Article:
Roberts met with President Kennedy in the White House in 1963; in 1972; he gave the invocation at the Democratic National Convention; in 1977 President Carter entertained him to dinner there. In 1972, through the agency of Oklahoma’s newly-elected Republican Senator Dewey Bartlett, Roberts visited with RN. Their meeting was described by David Edwin Harrell in Oral Roberts: An American Life:
Senator Dewey Bartlett of Oklahoma informed Nixon that Roberts would like to meet him, and the president issued Oral three invitations — the first two the evangelist could not accept because of schedule conflicts. When Oral entered the Oval Office, he thanked Nixon for the inspiration he had been to him, recalling that Nixon’s struggle to overcome political setbacks had been an encouragement to him in 1968 when it seemed his ministry was near collapse. The two compared television techniques; Oral gave the president a portfolio of materials about ORU, and Nixon gave him a Bible. “I’m going to pray for you, then I want you to pray for me.” Wallis [sic] Henley, a young White house aide and a former religion writer from Birmingham, Alabama, bolted to attention, wondering “how the president would react.” The small group clasped hands in the middle of the Oval Office, and Oral prayed first. Then Nixon prayed, Henley recalled, “A simple utterance in the straightforward Quaker style.” Oral later described his impression of the prayer: “He opened up in a strong voice, ‘Our Father,’ and I mean he prayed a prayer. He prayed for me. He prayed for my ministry; he prayed for Oral Roberts University; he prayed for the faculty; he prayed for the students. I’ve been considering adding him to our team ever since. In all seriousness, I was deeply moved by the prayer the may prayed.”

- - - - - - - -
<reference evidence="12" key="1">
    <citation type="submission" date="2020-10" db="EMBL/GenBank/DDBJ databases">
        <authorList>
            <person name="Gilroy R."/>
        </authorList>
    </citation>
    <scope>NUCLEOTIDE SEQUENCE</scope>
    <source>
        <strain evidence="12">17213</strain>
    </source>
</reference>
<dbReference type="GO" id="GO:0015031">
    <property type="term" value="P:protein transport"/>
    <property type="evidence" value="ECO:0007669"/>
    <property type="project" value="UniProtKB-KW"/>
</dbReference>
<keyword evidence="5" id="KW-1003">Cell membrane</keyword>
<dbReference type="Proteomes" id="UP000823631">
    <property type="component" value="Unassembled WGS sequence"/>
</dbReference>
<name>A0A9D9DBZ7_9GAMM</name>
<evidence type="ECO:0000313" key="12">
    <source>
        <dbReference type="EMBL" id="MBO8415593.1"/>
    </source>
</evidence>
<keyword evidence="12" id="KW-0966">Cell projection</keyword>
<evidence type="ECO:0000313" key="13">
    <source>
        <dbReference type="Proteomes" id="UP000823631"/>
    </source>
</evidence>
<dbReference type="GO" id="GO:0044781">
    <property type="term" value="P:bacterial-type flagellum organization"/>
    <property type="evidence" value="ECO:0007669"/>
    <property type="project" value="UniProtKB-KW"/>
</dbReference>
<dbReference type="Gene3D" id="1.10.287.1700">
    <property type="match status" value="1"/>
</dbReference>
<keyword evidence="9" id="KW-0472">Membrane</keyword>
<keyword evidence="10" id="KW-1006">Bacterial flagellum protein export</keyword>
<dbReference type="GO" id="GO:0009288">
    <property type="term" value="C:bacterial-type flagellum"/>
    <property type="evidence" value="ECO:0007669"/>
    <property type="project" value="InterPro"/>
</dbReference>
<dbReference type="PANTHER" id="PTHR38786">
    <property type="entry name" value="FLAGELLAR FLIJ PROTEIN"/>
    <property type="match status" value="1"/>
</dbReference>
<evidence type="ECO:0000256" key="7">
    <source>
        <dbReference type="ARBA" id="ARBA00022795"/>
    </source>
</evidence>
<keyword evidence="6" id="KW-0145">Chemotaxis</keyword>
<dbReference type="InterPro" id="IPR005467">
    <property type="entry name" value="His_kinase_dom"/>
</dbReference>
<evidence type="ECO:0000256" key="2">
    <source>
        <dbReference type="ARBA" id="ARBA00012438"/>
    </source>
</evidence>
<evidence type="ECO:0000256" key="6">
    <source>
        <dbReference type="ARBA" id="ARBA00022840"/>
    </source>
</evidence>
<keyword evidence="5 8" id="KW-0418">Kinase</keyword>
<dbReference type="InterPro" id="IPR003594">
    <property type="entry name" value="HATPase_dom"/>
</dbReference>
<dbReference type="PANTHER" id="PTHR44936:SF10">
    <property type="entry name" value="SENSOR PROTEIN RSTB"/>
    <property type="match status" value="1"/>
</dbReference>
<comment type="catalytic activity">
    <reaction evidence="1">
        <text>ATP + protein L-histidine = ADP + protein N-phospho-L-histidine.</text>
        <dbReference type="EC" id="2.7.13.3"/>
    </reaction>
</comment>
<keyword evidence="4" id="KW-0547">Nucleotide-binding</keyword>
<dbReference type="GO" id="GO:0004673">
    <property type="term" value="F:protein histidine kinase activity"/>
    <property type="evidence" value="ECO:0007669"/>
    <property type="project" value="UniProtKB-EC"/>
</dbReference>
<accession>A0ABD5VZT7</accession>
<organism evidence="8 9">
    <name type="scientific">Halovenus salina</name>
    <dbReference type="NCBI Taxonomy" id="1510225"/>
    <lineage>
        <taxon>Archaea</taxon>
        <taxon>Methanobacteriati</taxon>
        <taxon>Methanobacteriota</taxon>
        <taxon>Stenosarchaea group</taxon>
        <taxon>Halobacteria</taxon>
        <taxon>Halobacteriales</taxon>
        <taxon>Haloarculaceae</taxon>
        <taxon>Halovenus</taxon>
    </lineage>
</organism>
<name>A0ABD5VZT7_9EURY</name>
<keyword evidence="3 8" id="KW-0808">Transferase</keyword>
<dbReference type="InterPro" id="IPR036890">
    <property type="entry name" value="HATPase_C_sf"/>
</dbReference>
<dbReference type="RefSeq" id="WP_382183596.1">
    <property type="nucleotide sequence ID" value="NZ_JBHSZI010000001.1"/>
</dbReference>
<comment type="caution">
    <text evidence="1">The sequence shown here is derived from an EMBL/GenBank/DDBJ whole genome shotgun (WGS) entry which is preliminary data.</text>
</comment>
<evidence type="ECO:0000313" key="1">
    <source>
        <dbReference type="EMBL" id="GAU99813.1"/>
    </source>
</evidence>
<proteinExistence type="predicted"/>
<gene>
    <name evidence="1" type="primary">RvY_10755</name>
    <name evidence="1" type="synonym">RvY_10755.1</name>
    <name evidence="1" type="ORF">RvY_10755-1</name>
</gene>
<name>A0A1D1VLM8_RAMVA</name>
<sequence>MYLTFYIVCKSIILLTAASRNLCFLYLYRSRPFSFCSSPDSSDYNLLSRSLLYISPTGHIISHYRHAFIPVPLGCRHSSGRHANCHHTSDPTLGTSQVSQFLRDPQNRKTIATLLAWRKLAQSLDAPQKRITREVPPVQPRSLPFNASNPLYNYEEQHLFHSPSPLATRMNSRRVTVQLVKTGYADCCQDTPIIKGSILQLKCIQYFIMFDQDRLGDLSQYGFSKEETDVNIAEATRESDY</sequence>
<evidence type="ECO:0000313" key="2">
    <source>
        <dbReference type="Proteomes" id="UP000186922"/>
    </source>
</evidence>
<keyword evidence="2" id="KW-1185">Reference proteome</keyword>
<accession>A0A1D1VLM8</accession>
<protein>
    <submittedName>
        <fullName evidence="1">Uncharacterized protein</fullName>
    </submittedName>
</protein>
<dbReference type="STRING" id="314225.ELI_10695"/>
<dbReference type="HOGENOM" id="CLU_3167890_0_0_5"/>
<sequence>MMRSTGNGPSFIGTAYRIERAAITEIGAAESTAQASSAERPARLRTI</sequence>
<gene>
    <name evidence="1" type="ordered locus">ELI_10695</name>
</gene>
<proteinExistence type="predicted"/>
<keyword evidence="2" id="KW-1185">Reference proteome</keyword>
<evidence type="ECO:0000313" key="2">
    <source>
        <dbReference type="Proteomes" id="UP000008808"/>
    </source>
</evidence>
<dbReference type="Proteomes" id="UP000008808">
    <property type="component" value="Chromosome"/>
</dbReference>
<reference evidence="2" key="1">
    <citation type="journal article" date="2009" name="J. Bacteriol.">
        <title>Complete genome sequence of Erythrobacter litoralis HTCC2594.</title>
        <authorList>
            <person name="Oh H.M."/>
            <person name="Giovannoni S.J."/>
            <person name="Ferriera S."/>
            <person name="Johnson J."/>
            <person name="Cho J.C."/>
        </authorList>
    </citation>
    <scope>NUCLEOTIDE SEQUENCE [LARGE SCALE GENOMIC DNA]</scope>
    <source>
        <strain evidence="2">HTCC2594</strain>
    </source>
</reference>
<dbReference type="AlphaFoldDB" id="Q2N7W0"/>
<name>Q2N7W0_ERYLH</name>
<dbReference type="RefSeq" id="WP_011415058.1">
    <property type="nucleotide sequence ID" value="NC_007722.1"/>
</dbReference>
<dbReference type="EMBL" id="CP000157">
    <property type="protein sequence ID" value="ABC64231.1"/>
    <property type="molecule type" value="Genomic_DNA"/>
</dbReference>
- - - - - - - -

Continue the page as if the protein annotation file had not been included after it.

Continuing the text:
Qn article by Erika I. Ritchie in the Orange County Register quoted an interview with the Register last April in which Roberts recalled the presidents he had met.
Q. What presidents have you met with?
A. John Kennedy, (Richard) Nixon and Jimmy Carter.
Q. What were they like?
A. John Kennedy, he was the most powerful man. The first question he asked me was, “How are your crusades, Rev. Roberts?”
Nixon was interested in my television ministry. He asked me, “How can I be as relaxed as you are on TV?”
Jimmy Carter was a different breed. He was the first born-again man in the White House. He was not prepared for the job, but he was brilliant and intellectual and he loved the Lord.
And Samuel Rodriguez, founding pastor of Third Day Worship Centers and President of the National Hispanic Christian Leadership Conference, wrote that:
Roberts repudiated all vestiges of racism and emerged as one of the initial advocates of a multi-ethnic Kingdom culture movement. He refused to participate in evangelistic outreaches if African American churches were not represented, a commitment to diversity that preceded the Civil Rights movement of the 1960s. Roberts also helped to open and broaden the Pentecostal Charismatic movement beyond specific denominations to welcome independent Charismatics, including Catholics.